The bulk of the report exposes the role this ideology played in fomenting the insurrection, including a key section written by Seidel detailing the buildup and dry runs that occurred immediately following Election Day up until the attack itself. His chapter on the evidence of the role of white Christian nationalism is heavily documented and richly studded with photographs and links to videos of that day showing the prayers, signage and symbols of Christian nationalism.

“Christian nationalism has helped create a political taboo against any discussion of Christianity that isn’t outright praise, so this aspect of the insurrection has been almost completely ignored,” says Seidel, who first perceived the need for this report and organized its publication. “We cannot understand what happened on Jan. 6 without confronting and understanding Christian nationalism.”

The report concludes with examples of how Christian leaders responded to Christian nationalism and calling for a widespread recommitment to foundational values of religious freedom for all, including how separating the institutions of religion and government promotes everyone’s freedom.

“There seems to be a reluctance among many in the media to acknowledge the huge part that Christian nationalism played in the events of Jan. 6,” says FFRF Co-President Annie Laurie Gaylor. “This report is a go-to guide for a full understanding.”

“The ideology of Christian nationalism, which has become deeply entrenched in American society over centuries, will take generations to dismantle,” says Tyler. “Christianity does not and cannot unite Americans under a national identity. As we learn more about Christian nationalism, how it debases Christianity, and how it threatens to destroy American democracy, we are even more convinced of the need for a national commitment — from religious and secular groups and individuals — to furthering the American ideal that our belonging in society is not in any way conditioned on or connected to our religious identity.”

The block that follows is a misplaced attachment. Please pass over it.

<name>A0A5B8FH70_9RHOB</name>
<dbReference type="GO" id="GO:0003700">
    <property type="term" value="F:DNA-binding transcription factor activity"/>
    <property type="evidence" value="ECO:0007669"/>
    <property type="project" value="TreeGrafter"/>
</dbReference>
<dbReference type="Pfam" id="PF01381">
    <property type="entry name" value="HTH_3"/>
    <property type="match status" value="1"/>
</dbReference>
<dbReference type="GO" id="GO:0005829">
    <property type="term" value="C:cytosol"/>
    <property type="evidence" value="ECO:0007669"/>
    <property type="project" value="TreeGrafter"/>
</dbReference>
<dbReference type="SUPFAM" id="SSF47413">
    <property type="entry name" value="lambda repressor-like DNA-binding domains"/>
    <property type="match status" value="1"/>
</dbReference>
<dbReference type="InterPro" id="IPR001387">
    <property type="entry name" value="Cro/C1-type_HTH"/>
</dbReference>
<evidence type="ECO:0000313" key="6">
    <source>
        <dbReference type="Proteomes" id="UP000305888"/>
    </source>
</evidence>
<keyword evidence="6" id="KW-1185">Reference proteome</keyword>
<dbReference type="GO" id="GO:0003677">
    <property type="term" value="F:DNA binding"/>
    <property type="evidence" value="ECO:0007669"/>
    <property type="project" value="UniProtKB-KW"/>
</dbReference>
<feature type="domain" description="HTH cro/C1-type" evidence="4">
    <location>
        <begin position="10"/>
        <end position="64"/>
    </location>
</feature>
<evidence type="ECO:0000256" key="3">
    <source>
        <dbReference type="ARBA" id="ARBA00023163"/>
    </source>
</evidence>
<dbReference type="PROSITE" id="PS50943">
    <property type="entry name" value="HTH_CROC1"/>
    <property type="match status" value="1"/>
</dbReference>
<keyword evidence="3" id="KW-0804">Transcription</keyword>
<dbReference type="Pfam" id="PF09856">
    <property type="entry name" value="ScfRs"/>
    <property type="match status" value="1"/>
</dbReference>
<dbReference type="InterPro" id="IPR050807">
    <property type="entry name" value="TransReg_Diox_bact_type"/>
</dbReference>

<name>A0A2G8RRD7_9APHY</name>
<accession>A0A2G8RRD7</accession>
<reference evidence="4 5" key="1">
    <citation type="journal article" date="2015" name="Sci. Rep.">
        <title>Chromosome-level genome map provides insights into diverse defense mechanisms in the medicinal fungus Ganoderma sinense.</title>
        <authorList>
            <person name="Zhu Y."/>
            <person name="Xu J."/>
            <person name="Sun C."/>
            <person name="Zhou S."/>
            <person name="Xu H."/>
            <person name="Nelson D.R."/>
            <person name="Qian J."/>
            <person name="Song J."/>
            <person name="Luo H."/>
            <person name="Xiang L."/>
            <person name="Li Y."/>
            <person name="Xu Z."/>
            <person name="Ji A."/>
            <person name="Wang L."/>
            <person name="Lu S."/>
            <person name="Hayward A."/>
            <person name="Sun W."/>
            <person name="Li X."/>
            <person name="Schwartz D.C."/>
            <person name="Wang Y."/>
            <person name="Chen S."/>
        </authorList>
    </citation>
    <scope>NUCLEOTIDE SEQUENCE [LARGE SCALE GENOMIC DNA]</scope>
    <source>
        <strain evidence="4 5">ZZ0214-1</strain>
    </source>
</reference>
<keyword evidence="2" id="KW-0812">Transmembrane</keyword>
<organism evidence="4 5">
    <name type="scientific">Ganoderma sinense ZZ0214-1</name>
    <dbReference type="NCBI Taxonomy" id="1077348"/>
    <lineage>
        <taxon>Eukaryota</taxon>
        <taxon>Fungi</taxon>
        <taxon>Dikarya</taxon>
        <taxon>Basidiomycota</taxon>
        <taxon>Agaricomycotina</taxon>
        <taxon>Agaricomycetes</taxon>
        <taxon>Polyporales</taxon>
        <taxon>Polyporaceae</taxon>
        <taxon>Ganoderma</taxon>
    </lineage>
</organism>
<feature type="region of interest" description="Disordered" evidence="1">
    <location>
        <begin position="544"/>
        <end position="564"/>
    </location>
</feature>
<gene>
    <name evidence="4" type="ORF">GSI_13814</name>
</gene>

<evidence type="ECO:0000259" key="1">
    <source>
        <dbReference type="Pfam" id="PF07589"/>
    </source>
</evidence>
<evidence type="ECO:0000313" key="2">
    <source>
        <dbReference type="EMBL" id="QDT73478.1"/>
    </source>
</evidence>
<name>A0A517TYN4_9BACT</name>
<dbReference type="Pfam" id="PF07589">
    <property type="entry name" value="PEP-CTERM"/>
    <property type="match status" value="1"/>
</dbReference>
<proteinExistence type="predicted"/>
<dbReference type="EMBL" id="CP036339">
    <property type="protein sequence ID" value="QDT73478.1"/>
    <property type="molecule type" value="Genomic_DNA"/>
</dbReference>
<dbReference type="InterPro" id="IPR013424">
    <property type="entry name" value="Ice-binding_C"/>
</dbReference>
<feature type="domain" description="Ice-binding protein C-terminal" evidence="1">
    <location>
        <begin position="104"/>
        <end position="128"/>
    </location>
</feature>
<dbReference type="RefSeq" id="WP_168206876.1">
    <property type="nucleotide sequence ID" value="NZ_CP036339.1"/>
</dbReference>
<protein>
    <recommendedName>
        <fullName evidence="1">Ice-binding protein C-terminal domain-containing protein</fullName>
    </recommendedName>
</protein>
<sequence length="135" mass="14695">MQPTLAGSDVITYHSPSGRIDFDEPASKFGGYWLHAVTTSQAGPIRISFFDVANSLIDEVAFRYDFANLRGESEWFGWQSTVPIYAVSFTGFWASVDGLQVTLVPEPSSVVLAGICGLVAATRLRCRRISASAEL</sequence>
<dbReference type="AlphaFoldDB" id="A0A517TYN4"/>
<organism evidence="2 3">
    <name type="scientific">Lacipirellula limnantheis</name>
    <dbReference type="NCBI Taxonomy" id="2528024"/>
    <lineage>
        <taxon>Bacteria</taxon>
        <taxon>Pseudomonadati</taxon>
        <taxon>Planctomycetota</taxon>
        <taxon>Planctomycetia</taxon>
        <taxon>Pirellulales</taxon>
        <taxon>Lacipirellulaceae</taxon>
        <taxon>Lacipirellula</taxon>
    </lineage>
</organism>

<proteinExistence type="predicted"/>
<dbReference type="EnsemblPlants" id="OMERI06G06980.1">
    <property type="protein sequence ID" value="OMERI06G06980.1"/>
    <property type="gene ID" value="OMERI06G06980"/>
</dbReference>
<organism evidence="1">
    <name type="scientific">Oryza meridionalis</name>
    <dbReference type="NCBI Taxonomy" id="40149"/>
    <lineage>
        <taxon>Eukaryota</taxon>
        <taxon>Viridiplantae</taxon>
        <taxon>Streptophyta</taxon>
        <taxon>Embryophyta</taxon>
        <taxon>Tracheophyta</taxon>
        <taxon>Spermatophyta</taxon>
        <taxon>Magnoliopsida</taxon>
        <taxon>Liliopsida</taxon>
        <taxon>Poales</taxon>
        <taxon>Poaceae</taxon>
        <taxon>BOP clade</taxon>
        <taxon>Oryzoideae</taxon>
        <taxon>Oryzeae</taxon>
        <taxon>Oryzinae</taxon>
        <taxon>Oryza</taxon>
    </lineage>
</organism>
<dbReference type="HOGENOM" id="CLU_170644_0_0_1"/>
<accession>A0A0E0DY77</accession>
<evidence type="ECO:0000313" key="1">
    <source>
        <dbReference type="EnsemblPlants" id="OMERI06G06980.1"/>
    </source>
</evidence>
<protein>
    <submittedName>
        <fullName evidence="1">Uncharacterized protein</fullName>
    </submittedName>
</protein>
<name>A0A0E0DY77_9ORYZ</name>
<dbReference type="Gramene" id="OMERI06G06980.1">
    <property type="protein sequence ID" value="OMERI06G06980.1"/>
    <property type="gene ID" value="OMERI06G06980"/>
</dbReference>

With its razor-sharp focus on an underreported aspect of the Jan. 6 assault, the report — combining the resources of two notable groups and with insights from prominent experts — deserves to be widely read.

The Freedom From Religion Foundation is a national nonprofit organization with more than 35,000 members and several chapters across the country. FFRF’s purposes are to protect the constitutional principle of separation between church and state, and to educate the public on matters relating to nontheism.

BJC (Baptist Joint Committee for Religious Liberty) is an 86-year-old religiously based organization working to defend faith freedom for all and protect the institutional separation of church and state in the historic Baptist tradition.

Launched in 2019, Christians Against Christian Nationalism is a project supported by more than 24,000 Christians who signed a unifying statement of principles about the dangers of Christian nationalism. It provides resources and brings together Christians from a wide range of denominations to call out the threat the political ideology poses to the faith and to the country.